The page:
Most computer users today recognize there is value to portable computing. Notebook sales have far exceeded desktop computers for some time now. Partly because the price has come way down on the carry-your-computer-with-you models and partly because most notebooks can match or at least come close to the power of their big brothers. The question is what kind should you buy if you are a “typical” church or school worker? Here are a few suggestions:
1. Stick with name brands like Dell, Lenovo, HP and Apple. While all the others might be less expensive, there is a reason for that. If you can, try and look for “business class” machines as they come with a longer warranty and support/parts are easier to get.
2. If you can afford it, get a Solid State Drive (SSD). These make all the difference in the world for boot up time and the speed at which an application opens. Worth every penny in my opinion in productivity gains. They are smaller in size, but that leads me to my next tip…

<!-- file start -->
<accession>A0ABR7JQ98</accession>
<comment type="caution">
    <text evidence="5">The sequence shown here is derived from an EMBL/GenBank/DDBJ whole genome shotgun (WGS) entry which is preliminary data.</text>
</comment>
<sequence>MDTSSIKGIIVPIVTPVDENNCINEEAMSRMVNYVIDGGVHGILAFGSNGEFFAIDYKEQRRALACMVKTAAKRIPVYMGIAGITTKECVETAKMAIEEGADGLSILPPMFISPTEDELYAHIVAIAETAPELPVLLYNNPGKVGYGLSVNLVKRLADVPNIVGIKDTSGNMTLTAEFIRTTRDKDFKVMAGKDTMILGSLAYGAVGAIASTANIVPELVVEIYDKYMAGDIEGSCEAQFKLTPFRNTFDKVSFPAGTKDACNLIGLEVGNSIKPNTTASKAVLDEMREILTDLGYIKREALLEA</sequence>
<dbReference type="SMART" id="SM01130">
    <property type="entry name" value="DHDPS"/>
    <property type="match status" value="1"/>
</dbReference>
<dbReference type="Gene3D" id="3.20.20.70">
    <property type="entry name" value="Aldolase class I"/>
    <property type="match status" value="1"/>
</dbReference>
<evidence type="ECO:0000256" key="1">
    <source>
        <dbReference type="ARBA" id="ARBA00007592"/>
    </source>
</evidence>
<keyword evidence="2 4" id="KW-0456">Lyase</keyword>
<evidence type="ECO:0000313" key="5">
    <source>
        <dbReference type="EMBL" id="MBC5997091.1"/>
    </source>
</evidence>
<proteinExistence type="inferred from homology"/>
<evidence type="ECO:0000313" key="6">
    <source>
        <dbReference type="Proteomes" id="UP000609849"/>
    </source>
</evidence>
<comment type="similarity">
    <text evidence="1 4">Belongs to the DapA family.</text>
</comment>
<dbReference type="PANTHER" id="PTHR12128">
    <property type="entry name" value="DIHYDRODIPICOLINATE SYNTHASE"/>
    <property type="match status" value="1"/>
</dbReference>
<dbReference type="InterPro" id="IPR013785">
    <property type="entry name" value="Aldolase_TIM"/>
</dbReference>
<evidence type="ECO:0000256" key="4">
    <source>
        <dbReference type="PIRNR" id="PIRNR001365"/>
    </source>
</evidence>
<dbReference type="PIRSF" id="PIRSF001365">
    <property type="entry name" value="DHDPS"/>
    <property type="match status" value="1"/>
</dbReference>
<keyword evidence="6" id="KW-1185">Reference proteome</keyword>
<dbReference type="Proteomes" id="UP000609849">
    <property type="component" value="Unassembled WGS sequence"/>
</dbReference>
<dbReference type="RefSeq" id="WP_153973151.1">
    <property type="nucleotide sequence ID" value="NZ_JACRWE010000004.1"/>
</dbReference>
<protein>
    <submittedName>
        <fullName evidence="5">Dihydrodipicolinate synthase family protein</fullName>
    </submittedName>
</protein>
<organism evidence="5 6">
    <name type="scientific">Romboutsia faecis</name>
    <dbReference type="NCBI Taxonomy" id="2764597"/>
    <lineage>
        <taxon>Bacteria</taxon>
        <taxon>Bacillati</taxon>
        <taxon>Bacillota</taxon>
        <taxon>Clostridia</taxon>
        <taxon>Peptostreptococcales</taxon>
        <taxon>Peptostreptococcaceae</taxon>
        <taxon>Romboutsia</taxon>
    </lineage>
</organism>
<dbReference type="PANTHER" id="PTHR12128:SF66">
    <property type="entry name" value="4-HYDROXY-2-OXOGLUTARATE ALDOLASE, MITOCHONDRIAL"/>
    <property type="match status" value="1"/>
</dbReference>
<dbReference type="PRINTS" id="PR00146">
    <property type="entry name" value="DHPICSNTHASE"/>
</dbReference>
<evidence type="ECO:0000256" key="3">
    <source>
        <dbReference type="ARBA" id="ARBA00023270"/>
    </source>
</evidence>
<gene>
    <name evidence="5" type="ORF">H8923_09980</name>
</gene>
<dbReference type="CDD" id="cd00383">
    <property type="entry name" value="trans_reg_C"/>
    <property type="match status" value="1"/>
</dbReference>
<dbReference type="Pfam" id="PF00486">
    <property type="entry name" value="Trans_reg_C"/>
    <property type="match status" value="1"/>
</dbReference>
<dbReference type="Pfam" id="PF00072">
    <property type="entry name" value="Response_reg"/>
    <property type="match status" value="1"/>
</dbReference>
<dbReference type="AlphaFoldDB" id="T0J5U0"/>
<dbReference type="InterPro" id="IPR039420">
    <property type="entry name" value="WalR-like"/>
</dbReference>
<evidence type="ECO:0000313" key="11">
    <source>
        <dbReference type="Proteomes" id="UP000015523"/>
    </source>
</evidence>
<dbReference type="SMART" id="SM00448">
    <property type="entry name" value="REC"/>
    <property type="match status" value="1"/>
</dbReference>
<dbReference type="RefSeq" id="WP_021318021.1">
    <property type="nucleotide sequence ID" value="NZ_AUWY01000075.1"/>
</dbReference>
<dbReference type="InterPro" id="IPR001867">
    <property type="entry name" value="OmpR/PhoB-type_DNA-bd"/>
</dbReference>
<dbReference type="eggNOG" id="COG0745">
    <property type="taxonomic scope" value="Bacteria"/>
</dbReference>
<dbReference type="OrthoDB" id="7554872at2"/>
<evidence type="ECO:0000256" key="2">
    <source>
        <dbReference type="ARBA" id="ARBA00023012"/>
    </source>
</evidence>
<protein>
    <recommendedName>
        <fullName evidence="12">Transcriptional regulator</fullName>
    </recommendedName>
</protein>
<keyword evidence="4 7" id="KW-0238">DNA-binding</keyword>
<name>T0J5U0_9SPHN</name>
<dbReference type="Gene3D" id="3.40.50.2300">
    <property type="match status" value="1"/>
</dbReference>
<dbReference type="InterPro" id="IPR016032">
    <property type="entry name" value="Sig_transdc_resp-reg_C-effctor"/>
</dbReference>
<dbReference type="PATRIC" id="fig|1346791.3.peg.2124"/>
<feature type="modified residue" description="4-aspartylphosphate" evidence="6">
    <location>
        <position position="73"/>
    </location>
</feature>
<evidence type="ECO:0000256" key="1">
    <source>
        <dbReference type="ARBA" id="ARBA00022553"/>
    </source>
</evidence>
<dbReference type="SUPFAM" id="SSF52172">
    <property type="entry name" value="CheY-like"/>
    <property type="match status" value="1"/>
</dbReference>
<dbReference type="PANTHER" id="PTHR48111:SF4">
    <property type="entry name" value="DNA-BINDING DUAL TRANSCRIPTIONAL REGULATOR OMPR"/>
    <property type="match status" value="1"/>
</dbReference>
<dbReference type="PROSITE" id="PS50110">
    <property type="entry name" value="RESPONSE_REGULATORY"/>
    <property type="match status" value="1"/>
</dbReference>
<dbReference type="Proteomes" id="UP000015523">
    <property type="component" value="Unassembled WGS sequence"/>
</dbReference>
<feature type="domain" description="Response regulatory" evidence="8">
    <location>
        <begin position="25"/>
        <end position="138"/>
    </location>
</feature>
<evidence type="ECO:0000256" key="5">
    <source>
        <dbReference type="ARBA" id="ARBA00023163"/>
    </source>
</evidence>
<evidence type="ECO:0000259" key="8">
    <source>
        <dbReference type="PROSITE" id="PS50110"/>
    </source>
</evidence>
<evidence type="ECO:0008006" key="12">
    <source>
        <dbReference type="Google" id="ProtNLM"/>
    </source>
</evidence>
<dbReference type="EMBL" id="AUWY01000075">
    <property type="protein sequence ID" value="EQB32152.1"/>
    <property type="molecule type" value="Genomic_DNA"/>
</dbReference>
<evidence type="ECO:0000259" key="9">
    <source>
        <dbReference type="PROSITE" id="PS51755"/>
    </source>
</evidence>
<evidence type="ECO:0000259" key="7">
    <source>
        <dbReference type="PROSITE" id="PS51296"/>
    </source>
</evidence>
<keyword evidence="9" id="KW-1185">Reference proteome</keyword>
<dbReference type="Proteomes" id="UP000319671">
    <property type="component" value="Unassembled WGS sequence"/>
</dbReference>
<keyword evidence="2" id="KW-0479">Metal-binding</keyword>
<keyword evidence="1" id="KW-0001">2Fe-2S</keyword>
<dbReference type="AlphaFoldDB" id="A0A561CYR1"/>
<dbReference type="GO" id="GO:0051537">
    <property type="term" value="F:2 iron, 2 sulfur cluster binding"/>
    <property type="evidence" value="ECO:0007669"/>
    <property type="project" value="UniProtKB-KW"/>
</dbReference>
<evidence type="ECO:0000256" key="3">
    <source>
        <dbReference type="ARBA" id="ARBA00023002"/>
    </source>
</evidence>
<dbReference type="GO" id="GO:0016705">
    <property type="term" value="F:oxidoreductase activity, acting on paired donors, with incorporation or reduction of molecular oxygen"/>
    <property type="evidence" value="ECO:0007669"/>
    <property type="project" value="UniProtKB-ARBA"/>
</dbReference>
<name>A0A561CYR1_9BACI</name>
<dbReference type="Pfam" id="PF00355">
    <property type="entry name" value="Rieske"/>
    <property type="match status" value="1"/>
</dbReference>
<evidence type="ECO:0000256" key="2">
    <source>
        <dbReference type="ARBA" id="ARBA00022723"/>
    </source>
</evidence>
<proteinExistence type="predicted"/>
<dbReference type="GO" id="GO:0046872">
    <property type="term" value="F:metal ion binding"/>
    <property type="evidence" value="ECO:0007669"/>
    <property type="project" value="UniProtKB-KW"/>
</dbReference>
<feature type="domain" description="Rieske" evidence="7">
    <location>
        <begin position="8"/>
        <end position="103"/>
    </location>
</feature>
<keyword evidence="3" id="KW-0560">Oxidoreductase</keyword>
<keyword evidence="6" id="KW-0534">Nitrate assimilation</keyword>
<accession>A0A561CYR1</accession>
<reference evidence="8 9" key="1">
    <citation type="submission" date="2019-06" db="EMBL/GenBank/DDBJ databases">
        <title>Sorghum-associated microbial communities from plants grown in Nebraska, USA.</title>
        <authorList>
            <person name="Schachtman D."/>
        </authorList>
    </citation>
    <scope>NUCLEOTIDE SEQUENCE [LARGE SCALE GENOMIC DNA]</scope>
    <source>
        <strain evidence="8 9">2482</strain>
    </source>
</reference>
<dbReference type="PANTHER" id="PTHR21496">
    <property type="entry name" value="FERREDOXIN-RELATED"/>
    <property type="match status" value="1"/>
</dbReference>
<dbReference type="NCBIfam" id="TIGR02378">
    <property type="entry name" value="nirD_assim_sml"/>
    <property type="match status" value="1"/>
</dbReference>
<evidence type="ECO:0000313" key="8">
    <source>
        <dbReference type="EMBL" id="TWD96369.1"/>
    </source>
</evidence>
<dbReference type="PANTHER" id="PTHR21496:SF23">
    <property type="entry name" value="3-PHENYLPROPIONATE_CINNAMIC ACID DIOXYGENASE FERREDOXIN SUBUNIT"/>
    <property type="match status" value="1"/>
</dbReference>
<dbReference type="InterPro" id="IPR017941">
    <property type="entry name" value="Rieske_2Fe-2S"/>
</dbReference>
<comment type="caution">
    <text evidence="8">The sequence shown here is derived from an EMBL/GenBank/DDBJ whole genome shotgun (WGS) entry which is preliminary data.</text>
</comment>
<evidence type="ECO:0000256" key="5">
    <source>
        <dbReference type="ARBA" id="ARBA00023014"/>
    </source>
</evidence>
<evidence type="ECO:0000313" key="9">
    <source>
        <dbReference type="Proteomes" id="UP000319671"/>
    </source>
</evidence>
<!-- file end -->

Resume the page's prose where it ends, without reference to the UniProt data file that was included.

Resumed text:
3. Don’t supersize your hard drive. While you can get big disks these days, storage for mobile users is really in the cloud. This affords you peace of mind that your files are not tempting fate by being under your arm or in your bag waiting for a disaster (theft, drop, etc.). Larger disks aren’t necessary and by going with a Solid State Drive you will get better battery life.
4. Smaller is better. Don’t be fooled into thinking that you need a 17 inch monitor. It adds weight and cost. Purchase an LCD monitor for your office/desk and hook up the laptop to it for those times. Smaller notebooks travel well. I have a 17 inch and a 13 inch, and my preferred traveling companion is, of course, the smaller. I can actually open it on a plane as well.
5. Make sure it has a built in camera. Even though you don’t think you need it now (for Video Conferencing, etc), in the future that will be the norm for communications.
6. Don’t buy built in Cellular Wifi cards like Verizon and ATT offer. Either get a USB version or consider something like Verizon’s MiFI. This allows you to connect multiple devices to the internet at once and through the synod’s relationship with Verizon it can cost as little at $30/month. Worth it if you are on the road a lot and need access to those cloud-based documents we talked about in #3 above.
Those are the biggies, but there are many other considerations of course. Notebooks are great productivity tools, so make a selection you can live with and then get to work … for the Lord.